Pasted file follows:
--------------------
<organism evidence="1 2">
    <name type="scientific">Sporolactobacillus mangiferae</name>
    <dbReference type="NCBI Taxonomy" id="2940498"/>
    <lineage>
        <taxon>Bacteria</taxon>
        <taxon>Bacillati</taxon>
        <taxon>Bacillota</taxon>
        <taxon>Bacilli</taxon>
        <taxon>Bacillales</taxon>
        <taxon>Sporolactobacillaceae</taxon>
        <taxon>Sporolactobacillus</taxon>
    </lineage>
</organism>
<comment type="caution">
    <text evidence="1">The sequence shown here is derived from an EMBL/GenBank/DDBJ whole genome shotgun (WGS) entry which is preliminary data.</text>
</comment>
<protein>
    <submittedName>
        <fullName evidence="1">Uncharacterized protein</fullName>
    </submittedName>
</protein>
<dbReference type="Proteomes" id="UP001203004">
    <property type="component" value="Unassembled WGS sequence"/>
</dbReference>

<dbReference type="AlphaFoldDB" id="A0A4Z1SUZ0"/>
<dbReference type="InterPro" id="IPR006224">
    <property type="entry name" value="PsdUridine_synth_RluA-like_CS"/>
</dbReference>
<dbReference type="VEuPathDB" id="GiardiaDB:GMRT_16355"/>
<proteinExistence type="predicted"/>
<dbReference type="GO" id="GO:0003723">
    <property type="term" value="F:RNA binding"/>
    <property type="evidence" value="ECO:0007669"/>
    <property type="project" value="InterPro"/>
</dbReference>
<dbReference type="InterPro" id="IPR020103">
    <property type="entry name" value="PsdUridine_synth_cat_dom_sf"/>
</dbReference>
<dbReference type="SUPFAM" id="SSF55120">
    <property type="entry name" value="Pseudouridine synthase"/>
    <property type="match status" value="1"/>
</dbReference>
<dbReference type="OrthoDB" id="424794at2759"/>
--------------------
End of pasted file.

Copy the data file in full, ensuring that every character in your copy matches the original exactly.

<organism evidence="1 2">
    <name type="scientific">Sporolactobacillus mangiferae</name>
    <dbReference type="NCBI Taxonomy" id="2940498"/>
    <lineage>
        <taxon>Bacteria</taxon>
        <taxon>Bacillati</taxon>
        <taxon>Bacillota</taxon>
        <taxon>Bacilli</taxon>
        <taxon>Bacillales</taxon>
        <taxon>Sporolactobacillaceae</taxon>
        <taxon>Sporolactobacillus</taxon>
    </lineage>
</organism>
<comment type="caution">
    <text evidence="1">The sequence shown here is derived from an EMBL/GenBank/DDBJ whole genome shotgun (WGS) entry which is preliminary data.</text>
</comment>
<protein>
    <submittedName>
        <fullName evidence="1">Uncharacterized protein</fullName>
    </submittedName>
</protein>
<dbReference type="Proteomes" id="UP001203004">
    <property type="component" value="Unassembled WGS sequence"/>
</dbReference>

<dbReference type="AlphaFoldDB" id="A0A4Z1SUZ0"/>
<dbReference type="InterPro" id="IPR006224">
    <property type="entry name" value="PsdUridine_synth_RluA-like_CS"/>
</dbReference>
<dbReference type="VEuPathDB" id="GiardiaDB:GMRT_16355"/>
<proteinExistence type="predicted"/>
<dbReference type="GO" id="GO:0003723">
    <property type="term" value="F:RNA binding"/>
    <property type="evidence" value="ECO:0007669"/>
    <property type="project" value="InterPro"/>
</dbReference>
<dbReference type="InterPro" id="IPR020103">
    <property type="entry name" value="PsdUridine_synth_cat_dom_sf"/>
</dbReference>
<dbReference type="SUPFAM" id="SSF55120">
    <property type="entry name" value="Pseudouridine synthase"/>
    <property type="match status" value="1"/>
</dbReference>
<dbReference type="OrthoDB" id="424794at2759"/>